Samson goes out of comfort zone on 'Survivor'

Marlins president talks of reality show, defends time off

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When Marlins president David Samson disappeared last summer, rumors began inside the team. He was climbing Mount Kilimanjaro, some staffer said. A few others thought he was in sex rehabilitation.

"I only wish that was so,'' he said upon returning.

Some got it right: Samson was on a reality show. "Survivor" was the TV show he always told his family he wanted on. He watched its replays at midnight on summer nights after baseball games with staffers and beers.

"I'd get asked, 'Why would you want to do that?' " Samson said.


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And? Why would he want to live on the remote Philippine Island of Cagayan? Why start your own fire? Why build your own shelter? Why subsist on minimal food in a cut-throat environment that would make you an inviting target of criticism on national TV?

"I love being out of my comfort zone,'' he said. "It's why I've done the Ironman (an ultra-race in Hawaii), done the double marathons, loved getting the ballpark done when others couldn't do it. I love things that aren't easy.

"This all started when I stopped growing. It's not a Napoleon complex. It's the realization I couldn't dunk a basketball. I couldn't practice enough to dunk a basketball. I couldn't work hard enough.

"I figured for the rest of my life I'd do extraordinary things that anyone could do. It's not like I can hit a 95 mph fastball. Everything I've done just took discipline and fortitude to do."

You don't have to like Samson. I haven't always. He once introduced me to his daughter with, "Here's the guy who's never written one good word about me." (Not true. But close enough.)

But how can you not be fascinated by him? And admire how he puts himself out there? Oh, people will sniff that he missed several weeks of the baseball season last summer to tape "Survivor." And if you want to say he was derelict of duty, go ahead. That's an open seat to take.

"The team is going to win or lose without me, because I'm not involved in the day-to-day of who gets called up, who gets sent down,'' he said. "When it was filmed, I knew it wasn't a time to negotiate contracts or get budgets for next season. It was the day-to-day grind of a season.

"A better criticism than that is, 'You don't have enough people coming to games and your team's no good.' That's a criticisim I agree with. But a criticism for me doing something outside of work, I don't accept."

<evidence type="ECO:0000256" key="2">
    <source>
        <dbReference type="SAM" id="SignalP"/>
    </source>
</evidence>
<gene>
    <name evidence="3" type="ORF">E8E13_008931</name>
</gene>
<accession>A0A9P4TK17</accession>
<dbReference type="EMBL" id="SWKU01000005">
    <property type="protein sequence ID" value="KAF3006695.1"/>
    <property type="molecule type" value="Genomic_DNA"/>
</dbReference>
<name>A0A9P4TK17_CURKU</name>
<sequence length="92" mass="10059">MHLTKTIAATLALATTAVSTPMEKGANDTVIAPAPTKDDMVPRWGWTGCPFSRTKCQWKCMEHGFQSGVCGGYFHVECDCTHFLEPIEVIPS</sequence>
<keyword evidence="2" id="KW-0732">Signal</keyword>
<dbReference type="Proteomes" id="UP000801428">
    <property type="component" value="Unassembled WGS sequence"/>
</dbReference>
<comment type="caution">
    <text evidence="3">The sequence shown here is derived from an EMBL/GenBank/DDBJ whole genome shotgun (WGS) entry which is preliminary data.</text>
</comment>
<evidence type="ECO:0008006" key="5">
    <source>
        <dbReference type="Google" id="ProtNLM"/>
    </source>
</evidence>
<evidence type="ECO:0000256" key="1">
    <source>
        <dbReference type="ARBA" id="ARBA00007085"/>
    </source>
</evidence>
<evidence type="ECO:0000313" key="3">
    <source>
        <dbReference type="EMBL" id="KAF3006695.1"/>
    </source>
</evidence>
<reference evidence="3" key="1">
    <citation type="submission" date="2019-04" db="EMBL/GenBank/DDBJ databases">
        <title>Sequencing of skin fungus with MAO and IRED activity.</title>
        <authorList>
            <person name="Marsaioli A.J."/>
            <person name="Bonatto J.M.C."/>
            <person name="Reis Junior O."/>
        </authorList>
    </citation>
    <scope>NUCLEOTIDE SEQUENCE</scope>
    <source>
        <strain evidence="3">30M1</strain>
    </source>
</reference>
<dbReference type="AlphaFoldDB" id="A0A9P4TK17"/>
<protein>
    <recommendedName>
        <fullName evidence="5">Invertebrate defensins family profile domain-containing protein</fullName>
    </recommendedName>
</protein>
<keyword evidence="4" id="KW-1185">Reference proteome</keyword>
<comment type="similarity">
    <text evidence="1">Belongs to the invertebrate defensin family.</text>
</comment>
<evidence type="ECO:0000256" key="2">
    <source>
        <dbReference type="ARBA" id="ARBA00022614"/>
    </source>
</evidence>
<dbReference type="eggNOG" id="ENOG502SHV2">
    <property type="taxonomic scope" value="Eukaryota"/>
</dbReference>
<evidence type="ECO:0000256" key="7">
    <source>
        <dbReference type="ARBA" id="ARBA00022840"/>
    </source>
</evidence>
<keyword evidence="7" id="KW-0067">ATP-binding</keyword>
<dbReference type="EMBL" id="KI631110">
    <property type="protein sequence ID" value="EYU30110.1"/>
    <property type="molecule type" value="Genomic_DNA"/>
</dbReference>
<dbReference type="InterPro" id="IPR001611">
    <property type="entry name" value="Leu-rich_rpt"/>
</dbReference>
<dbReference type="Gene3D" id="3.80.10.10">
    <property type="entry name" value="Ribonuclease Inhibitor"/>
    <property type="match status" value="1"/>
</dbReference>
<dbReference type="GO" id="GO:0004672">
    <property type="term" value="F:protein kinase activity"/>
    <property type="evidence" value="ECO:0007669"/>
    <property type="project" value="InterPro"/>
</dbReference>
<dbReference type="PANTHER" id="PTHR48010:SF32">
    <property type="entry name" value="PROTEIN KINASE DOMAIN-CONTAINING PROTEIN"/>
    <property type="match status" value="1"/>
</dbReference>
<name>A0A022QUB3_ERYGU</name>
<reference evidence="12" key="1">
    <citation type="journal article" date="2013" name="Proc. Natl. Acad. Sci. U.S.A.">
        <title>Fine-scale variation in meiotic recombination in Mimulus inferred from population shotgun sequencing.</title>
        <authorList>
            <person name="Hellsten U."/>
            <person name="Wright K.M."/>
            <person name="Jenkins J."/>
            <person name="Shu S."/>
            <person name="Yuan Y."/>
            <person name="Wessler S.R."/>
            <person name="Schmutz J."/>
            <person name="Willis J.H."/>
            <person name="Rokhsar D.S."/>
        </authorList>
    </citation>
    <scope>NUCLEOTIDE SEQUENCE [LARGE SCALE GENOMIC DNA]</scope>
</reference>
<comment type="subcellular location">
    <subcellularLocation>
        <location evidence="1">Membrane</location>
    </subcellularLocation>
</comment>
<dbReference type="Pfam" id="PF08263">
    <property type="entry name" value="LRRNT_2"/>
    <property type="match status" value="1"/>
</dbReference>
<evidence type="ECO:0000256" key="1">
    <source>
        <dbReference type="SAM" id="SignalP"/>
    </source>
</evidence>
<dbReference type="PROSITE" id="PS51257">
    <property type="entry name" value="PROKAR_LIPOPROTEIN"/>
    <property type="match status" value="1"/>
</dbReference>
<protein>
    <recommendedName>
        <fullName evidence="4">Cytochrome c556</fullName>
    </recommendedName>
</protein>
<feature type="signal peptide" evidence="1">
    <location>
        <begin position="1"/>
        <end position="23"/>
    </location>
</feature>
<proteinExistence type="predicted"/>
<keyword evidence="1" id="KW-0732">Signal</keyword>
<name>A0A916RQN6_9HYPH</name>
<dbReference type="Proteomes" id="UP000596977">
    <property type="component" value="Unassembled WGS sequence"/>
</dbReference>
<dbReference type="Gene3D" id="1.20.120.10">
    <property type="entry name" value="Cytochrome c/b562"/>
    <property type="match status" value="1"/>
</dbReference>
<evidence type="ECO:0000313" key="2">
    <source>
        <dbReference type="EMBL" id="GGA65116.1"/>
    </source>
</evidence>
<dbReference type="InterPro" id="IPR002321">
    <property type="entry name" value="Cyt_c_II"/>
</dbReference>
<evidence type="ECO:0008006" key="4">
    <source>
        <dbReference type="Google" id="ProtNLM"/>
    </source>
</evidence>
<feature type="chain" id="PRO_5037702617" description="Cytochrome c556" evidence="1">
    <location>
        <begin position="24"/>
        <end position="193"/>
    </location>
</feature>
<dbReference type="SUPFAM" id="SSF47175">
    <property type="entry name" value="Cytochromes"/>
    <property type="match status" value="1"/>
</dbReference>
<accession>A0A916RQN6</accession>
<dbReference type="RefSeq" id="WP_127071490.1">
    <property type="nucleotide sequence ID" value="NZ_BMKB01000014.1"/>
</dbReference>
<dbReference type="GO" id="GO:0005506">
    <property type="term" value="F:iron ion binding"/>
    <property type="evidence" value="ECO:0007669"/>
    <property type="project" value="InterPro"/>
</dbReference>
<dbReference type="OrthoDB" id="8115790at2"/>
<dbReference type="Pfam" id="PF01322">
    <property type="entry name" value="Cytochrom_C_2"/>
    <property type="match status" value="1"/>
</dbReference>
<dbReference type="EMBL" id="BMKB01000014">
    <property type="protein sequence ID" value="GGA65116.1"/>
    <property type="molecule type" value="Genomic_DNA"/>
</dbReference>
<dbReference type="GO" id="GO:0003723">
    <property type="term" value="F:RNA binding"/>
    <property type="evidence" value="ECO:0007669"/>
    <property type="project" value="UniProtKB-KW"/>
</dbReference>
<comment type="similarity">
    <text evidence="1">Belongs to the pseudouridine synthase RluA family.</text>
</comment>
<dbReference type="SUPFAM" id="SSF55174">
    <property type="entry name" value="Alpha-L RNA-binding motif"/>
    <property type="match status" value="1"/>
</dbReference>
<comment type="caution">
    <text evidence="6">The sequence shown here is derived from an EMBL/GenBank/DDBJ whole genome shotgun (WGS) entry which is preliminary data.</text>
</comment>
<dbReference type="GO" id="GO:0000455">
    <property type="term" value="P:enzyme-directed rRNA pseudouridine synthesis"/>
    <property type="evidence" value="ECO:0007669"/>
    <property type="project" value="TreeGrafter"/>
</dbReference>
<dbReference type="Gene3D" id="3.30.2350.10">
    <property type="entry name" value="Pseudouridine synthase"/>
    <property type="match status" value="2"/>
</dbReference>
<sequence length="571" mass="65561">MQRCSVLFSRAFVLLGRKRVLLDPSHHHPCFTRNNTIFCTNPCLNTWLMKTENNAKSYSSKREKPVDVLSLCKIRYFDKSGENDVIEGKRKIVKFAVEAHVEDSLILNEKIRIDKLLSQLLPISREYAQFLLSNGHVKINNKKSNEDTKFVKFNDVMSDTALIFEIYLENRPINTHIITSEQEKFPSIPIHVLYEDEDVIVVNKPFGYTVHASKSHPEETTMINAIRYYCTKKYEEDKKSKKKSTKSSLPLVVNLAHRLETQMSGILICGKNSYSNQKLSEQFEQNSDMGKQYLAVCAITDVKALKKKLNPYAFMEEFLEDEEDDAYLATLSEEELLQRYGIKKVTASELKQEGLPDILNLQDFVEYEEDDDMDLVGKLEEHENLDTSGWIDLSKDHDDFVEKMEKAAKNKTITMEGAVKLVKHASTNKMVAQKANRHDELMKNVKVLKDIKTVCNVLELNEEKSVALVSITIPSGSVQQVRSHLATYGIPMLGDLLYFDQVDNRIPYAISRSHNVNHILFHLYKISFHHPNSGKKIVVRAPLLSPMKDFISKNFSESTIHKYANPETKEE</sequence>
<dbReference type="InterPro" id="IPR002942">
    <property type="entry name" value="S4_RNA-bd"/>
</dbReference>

He then dropped a line from the movie Ferris Bueller, "Life moves pretty fast. If you don't stop and look around once in a while, you could miss it. ' ''

This "Survivor" season starts Feb. 28 and consists of 18 contestants trying win $1 million by being the last one on the island. The group is split into groups of Brains, Beauty and Brawn. Samson is on the Brains team (former NBA star Cliff Robinson is on the Brawn team).

Fill in your own joke about Samson not fitting in the other two groups. Or not fitting in all three.

" 'Survivor,' is both a physical game and a social game,'' he said. "Those things are real. I think I underestimated them. It is so different when you just watch from the couch.

"Everyone wants to be in baseball until they're in baseball and realize, 'Wow, I've got to work very hard. It's a serious job.' Survivor is like that. It's not glorious at all. And if you're doing it for any other reason than to win, you shouldn't do it. I wanted to win the game."

He can't divulge if he wins. He contractually can't discuss any details of his experience, other than to say, "The accomodations aren't up to major-league standards."

It's unusual. It's interesting. It's so Samson. Take it how you want. And if you don't like it there's more coming from the team president.

In March, he'll be in the South Florida play, "Not Ready for Prime Time Players." He'll be in a primary role as Saturday Night Live creator Lorne Michaels.

"It's a lot of lines to remember, a lot of work,'' he said.

No wonder why the Marlins are awful, right?

"It's how you allocate your time,'' he said. "I hate it when people say they don't have enough time to do everything. Whether you work two jobs, three jobs or zero jobs, you have time."

He says, "I just don't sleep a lot."

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